Could number two be number one when it comes to combating recurrent Clostridium difficile (CDI) infections?
Using genetic material analysis and machine learning, UBC researchers have pinpointed several key factors to ensure successful fecal microbiota transplants (FMT), which have proven successful in treating bacterial infections in the gut including illnesses like C. difficile, Crohn’s Disease, Colitis and even obesity, explains lead author Negin Kazemian.
“This therapy is still in its infancy, but studies like ours are helping identify key contributors to its overall success,” says Kazemian, a graduate student at UBC Okanagan’s School of Engineering.
Kazemian and her supervisor, Assistant Professor Sepideh Pakpour, are investigating the internal dynamics of both donors and recipients to set out a formula for the effectiveness of the therapy.
C. difficile is one of the most frequently identified health care-associated infection in North America, she adds. Once a patient gets it, the illness often recurs, making a significant negative impact on a patient’s gut microorganisms.
Kazemian explains that severely damaged gut ecosystems, like someone who has had C. difficile, are not self-renewing. Therefore, FMT can help by restoring damaged systems through the recreation of the original ecosystem, or the construction of an entirely new and alternative ecosystem.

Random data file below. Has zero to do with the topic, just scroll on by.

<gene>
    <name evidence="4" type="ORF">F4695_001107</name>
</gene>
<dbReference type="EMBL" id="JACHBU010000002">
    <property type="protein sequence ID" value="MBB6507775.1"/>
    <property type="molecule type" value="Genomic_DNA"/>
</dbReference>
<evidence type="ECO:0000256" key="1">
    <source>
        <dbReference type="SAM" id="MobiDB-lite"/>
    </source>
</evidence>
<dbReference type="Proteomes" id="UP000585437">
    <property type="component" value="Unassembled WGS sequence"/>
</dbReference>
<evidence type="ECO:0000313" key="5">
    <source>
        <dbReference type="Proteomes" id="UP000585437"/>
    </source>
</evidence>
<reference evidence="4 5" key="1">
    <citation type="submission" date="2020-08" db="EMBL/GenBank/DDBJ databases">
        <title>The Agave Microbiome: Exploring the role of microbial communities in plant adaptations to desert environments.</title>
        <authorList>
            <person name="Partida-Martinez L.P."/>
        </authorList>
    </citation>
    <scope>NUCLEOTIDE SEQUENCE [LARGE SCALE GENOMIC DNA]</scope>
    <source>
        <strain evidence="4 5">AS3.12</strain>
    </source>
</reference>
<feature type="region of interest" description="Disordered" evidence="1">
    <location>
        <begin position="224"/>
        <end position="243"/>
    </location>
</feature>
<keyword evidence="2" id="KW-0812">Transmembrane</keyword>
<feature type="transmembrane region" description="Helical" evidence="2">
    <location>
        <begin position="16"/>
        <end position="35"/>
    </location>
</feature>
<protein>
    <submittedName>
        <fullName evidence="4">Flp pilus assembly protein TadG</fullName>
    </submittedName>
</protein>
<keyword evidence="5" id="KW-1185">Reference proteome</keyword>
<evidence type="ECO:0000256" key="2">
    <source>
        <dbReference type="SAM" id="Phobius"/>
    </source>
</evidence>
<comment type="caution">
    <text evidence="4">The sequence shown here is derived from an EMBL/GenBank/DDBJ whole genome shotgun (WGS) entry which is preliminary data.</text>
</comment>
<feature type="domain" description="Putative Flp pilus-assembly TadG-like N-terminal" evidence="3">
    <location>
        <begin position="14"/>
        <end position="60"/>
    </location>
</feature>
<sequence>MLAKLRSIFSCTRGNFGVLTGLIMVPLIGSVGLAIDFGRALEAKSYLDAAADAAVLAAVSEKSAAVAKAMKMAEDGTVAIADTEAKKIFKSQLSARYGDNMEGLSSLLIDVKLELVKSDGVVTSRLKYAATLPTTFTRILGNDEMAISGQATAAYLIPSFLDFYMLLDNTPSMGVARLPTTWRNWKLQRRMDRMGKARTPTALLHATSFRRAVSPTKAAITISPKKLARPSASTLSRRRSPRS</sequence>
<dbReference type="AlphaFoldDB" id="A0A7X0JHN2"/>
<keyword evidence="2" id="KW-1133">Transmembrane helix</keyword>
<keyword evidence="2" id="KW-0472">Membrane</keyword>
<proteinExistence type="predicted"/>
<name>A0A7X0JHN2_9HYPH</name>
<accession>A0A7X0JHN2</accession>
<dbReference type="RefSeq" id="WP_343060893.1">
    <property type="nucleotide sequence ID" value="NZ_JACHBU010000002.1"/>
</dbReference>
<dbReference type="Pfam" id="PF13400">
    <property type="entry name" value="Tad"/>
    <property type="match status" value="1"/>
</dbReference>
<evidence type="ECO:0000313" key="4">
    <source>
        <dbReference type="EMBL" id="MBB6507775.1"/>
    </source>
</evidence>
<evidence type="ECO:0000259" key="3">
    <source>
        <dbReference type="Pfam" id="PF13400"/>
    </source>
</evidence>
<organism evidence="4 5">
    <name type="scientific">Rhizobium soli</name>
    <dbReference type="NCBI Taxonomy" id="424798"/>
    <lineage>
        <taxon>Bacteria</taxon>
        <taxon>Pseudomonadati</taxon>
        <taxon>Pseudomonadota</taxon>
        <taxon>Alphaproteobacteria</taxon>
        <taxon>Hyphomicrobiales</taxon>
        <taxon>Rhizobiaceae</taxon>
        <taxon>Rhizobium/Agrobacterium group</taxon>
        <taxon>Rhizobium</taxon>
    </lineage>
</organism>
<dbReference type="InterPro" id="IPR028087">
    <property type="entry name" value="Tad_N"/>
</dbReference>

“In our study, we showed that the success of gut ecological recovery through FMT is dependent on several factors, including the donor gut microbiome—the presence of specific bacteria—as well as the recipient’s pre-FMT gut community structures and the absence of specific bacteria and fungi.”
Some previous studies have pointed to the possibility of “super” donors, but these new findings indicate the relationship between donors and recipients is much more complex. Pakpour says the notion of the super-donor is oversimplified due to the observed short-term fluctuations. A recipient’s microbiota may be just as important to consider when predicting treatment outcomes, especially in unbalanced conditions such as ulcerative colitis.
“Take, for example, blood transplants where we have a strong understanding of the four main blood groups or types, and how they interact with one another,” says Pakpour. “With fecal transplants the research up to this point has not been as clear in what constitutes a good match or compatibility.”
Working with data from the University of Alberta Hospital, Kazemian and Pakpour analyzed the gut composition and DNA from samples extracted before and after FMT.
According to Kazemian, their findings indicate that there isn’t a “one stool fits all” approach to ensure transplant success.
“The data illustrates that the unique microorganisms in everyone’s bodies respond differently over time, and this has profound implications on whether these transplants work well or not.”
The researchers suggest that preparing donors and patients’ gut ecosystems prior to transplant, maybe by using metabolites, would potentially sync their microbiota leading the way to a higher probability of transplant success.